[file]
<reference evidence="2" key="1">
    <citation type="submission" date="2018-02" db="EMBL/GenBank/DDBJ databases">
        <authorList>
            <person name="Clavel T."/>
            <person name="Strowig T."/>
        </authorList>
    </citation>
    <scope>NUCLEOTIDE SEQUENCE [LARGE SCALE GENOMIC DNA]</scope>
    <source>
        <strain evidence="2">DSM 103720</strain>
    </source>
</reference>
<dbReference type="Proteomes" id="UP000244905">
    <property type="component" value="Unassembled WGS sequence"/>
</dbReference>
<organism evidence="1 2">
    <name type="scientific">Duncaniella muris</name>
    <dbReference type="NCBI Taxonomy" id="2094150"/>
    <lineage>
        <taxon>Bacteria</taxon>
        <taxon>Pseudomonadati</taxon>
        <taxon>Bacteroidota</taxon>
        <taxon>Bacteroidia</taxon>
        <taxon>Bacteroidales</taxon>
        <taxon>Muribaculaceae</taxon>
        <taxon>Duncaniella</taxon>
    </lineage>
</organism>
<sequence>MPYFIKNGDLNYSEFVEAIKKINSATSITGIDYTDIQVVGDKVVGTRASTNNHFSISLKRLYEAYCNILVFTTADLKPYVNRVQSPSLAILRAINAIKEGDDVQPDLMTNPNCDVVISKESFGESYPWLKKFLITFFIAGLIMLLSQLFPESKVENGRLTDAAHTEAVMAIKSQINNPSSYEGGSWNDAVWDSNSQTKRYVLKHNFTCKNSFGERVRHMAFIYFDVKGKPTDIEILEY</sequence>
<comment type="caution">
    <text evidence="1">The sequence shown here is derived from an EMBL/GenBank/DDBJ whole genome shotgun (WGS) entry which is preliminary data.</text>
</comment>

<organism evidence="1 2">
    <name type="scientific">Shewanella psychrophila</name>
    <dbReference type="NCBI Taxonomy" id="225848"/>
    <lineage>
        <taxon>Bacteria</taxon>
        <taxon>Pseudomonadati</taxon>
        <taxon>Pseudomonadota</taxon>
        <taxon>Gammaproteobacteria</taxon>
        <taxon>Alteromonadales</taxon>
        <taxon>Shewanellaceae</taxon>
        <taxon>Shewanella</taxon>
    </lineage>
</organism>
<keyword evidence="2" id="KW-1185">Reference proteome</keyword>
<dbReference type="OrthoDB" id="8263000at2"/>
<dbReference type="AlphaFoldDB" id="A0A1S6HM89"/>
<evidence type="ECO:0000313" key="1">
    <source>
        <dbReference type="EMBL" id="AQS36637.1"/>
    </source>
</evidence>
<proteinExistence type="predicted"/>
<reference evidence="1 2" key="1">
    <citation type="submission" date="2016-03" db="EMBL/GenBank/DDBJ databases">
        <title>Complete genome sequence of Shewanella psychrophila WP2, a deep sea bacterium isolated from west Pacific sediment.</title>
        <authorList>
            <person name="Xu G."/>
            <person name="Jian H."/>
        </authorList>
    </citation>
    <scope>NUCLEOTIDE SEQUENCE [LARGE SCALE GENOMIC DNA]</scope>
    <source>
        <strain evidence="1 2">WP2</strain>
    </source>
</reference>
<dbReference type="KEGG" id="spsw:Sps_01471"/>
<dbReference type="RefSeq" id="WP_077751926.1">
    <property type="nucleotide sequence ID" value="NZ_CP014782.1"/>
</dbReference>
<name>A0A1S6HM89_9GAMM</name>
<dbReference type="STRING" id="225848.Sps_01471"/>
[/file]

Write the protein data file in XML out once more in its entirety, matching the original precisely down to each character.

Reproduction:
<reference evidence="2" key="1">
    <citation type="submission" date="2018-02" db="EMBL/GenBank/DDBJ databases">
        <authorList>
            <person name="Clavel T."/>
            <person name="Strowig T."/>
        </authorList>
    </citation>
    <scope>NUCLEOTIDE SEQUENCE [LARGE SCALE GENOMIC DNA]</scope>
    <source>
        <strain evidence="2">DSM 103720</strain>
    </source>
</reference>
<dbReference type="Proteomes" id="UP000244905">
    <property type="component" value="Unassembled WGS sequence"/>
</dbReference>
<organism evidence="1 2">
    <name type="scientific">Duncaniella muris</name>
    <dbReference type="NCBI Taxonomy" id="2094150"/>
    <lineage>
        <taxon>Bacteria</taxon>
        <taxon>Pseudomonadati</taxon>
        <taxon>Bacteroidota</taxon>
        <taxon>Bacteroidia</taxon>
        <taxon>Bacteroidales</taxon>
        <taxon>Muribaculaceae</taxon>
        <taxon>Duncaniella</taxon>
    </lineage>
</organism>
<sequence>MPYFIKNGDLNYSEFVEAIKKINSATSITGIDYTDIQVVGDKVVGTRASTNNHFSISLKRLYEAYCNILVFTTADLKPYVNRVQSPSLAILRAINAIKEGDDVQPDLMTNPNCDVVISKESFGESYPWLKKFLITFFIAGLIMLLSQLFPESKVENGRLTDAAHTEAVMAIKSQINNPSSYEGGSWNDAVWDSNSQTKRYVLKHNFTCKNSFGERVRHMAFIYFDVKGKPTDIEILEY</sequence>
<comment type="caution">
    <text evidence="1">The sequence shown here is derived from an EMBL/GenBank/DDBJ whole genome shotgun (WGS) entry which is preliminary data.</text>
</comment>

<organism evidence="1 2">
    <name type="scientific">Shewanella psychrophila</name>
    <dbReference type="NCBI Taxonomy" id="225848"/>
    <lineage>
        <taxon>Bacteria</taxon>
        <taxon>Pseudomonadati</taxon>
        <taxon>Pseudomonadota</taxon>
        <taxon>Gammaproteobacteria</taxon>
        <taxon>Alteromonadales</taxon>
        <taxon>Shewanellaceae</taxon>
        <taxon>Shewanella</taxon>
    </lineage>
</organism>
<keyword evidence="2" id="KW-1185">Reference proteome</keyword>
<dbReference type="OrthoDB" id="8263000at2"/>
<dbReference type="AlphaFoldDB" id="A0A1S6HM89"/>
<evidence type="ECO:0000313" key="1">
    <source>
        <dbReference type="EMBL" id="AQS36637.1"/>
    </source>
</evidence>
<proteinExistence type="predicted"/>
<reference evidence="1 2" key="1">
    <citation type="submission" date="2016-03" db="EMBL/GenBank/DDBJ databases">
        <title>Complete genome sequence of Shewanella psychrophila WP2, a deep sea bacterium isolated from west Pacific sediment.</title>
        <authorList>
            <person name="Xu G."/>
            <person name="Jian H."/>
        </authorList>
    </citation>
    <scope>NUCLEOTIDE SEQUENCE [LARGE SCALE GENOMIC DNA]</scope>
    <source>
        <strain evidence="1 2">WP2</strain>
    </source>
</reference>
<dbReference type="KEGG" id="spsw:Sps_01471"/>
<dbReference type="RefSeq" id="WP_077751926.1">
    <property type="nucleotide sequence ID" value="NZ_CP014782.1"/>
</dbReference>
<name>A0A1S6HM89_9GAMM</name>
<dbReference type="STRING" id="225848.Sps_01471"/>